Crime, Supernatural and Adventure fiction.
Obscure, Forgotten and Well Worth Reading.
Tuesday, March 29, 2011
FOND FAREWELLS: H. R. F. Keating (1926 - 2011)
Doug Greene posted the news at the Golden Age Detection Forum at Yahoo.com. that H.R.F. Keating, creator of the irrepressible Inspector Ganesh Ghote, died March 28., that should be Saturday March 27. There are already several brief tributes and remembrances of the man who was by all accounts a warm and generous fellow. His photos certainly always show these traits.
I remember reading many of the Ghote books when I was a teenager. These were the first mystery novels I read that weren't set in either America or the UK and I longed to see the India depicted in those books -- both the beauty and the squalor. I later discovered that Keating wrote many of the early books without ever setting foot in India.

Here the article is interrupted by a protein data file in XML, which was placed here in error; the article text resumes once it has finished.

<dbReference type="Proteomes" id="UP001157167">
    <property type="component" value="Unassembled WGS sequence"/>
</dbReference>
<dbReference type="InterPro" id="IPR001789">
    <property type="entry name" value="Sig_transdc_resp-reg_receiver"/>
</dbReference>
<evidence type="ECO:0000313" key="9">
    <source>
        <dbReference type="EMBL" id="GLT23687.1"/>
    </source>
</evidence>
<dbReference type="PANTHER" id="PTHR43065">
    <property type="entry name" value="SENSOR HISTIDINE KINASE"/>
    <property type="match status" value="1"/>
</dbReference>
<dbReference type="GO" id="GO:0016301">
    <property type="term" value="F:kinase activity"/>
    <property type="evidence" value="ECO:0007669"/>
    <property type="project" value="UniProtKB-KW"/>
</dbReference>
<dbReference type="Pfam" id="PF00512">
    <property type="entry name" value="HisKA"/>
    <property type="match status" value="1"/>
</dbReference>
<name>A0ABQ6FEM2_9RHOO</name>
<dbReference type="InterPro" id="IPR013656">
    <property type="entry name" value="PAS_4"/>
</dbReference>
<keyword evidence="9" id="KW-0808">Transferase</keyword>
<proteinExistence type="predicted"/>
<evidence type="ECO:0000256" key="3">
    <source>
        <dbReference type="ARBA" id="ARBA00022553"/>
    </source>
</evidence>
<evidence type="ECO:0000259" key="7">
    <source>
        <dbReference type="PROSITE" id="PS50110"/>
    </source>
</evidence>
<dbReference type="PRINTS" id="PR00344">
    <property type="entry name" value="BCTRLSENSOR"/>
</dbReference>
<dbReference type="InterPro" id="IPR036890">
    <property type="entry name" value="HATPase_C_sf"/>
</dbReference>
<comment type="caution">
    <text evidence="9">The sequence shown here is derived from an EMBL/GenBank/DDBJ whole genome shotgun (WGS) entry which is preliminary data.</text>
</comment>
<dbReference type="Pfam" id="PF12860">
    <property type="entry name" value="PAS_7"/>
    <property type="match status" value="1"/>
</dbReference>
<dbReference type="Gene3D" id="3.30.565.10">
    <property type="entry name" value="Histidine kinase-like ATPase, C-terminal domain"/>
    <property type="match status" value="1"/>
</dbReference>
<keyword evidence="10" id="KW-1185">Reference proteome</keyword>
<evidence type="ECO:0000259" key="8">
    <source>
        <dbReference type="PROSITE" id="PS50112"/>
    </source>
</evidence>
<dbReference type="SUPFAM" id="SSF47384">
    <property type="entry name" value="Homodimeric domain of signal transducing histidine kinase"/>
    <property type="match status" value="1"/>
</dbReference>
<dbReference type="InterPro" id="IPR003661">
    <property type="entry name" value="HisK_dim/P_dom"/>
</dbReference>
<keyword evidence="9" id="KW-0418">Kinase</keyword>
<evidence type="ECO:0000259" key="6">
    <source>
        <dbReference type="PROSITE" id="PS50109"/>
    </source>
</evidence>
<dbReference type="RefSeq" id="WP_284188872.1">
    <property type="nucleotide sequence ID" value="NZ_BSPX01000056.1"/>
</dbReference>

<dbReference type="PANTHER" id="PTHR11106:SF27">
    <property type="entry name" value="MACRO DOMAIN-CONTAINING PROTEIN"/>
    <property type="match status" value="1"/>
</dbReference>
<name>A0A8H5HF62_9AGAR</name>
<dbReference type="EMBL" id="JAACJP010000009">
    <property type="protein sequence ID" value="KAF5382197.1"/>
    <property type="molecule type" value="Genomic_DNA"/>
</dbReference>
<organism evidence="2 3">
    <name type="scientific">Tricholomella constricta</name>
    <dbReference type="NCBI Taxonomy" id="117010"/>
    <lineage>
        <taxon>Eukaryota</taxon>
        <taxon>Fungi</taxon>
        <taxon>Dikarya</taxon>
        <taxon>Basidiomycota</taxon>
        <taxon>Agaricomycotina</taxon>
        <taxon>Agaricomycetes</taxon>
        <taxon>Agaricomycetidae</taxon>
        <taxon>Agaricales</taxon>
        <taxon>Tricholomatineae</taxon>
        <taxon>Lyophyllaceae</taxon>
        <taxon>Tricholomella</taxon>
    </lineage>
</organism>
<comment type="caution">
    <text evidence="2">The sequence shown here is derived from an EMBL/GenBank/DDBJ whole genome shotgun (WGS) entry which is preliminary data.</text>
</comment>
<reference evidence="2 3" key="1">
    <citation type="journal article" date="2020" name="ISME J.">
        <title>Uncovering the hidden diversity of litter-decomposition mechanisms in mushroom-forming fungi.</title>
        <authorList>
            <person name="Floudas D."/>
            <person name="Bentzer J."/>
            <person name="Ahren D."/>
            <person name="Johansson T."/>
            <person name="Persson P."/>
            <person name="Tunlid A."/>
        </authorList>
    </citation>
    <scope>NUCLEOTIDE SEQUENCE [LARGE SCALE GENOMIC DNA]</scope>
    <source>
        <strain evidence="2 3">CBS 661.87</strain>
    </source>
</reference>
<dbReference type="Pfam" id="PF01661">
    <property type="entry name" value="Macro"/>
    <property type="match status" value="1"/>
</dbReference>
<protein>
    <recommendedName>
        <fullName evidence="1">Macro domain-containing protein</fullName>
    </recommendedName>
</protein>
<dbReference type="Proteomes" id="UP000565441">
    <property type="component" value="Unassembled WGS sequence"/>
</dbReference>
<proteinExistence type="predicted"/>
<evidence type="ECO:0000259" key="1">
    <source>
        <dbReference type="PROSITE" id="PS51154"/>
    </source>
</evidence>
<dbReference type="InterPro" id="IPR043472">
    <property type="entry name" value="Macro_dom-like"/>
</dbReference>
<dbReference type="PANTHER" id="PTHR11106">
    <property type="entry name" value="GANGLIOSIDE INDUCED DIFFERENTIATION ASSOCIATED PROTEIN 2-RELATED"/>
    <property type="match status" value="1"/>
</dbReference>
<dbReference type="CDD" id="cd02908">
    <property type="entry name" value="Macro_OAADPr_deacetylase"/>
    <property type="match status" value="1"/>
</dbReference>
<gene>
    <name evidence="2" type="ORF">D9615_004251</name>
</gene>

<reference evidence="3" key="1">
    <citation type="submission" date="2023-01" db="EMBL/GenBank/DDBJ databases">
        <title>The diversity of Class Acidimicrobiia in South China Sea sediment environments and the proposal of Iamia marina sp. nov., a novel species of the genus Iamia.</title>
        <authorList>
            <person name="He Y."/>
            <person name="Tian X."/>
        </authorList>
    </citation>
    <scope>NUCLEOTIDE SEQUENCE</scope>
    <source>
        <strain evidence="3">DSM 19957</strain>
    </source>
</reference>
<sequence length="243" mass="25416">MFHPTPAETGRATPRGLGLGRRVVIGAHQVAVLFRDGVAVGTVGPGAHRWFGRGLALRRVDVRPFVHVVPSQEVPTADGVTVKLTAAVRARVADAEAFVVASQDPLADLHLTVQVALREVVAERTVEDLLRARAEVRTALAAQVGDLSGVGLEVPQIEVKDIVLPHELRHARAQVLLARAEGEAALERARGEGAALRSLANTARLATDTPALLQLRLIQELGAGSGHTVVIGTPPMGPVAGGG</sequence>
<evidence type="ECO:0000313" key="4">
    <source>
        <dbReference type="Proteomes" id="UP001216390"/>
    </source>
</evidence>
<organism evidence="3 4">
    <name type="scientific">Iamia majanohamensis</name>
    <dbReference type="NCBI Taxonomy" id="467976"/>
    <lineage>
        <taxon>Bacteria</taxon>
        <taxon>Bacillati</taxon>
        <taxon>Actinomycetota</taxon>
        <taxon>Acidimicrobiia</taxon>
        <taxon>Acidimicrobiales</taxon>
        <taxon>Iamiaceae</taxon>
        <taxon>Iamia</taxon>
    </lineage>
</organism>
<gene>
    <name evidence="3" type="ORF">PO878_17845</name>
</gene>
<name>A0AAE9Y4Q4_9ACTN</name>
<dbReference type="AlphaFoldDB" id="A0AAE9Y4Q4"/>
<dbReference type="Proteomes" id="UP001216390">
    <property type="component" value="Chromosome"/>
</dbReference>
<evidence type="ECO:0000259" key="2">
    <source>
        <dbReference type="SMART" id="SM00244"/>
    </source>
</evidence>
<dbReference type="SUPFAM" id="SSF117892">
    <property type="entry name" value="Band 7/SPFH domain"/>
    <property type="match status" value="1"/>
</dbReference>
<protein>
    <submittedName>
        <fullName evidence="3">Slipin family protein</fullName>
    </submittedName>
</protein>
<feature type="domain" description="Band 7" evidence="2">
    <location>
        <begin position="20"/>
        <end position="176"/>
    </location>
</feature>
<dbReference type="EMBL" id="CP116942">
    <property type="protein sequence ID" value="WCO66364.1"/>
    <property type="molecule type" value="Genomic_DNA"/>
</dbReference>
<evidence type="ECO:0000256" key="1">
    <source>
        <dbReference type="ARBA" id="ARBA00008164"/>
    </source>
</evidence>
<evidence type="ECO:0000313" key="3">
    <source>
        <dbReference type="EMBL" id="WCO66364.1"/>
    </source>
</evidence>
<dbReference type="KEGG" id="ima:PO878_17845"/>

In addition to his numerous mystery novels both with and without the Bombay policeman, Keating was one of the leading proponents of detective fiction criticism and worked hard to elevate the genre out of its ill deserved reputation as populist reading and escapist fare. His non-fiction works Agatha Christie: First Lady of Crime (1977) and Crime and Mystery: The 100 Best Books (1987) are still two of the best critical works devoted to the genre.
Although there will be no more adventures with Ghote there are still the 24 books waiting for you to discover if you haven't already. Read an Inspector Ghote book in Mr. Keating's honor some time soon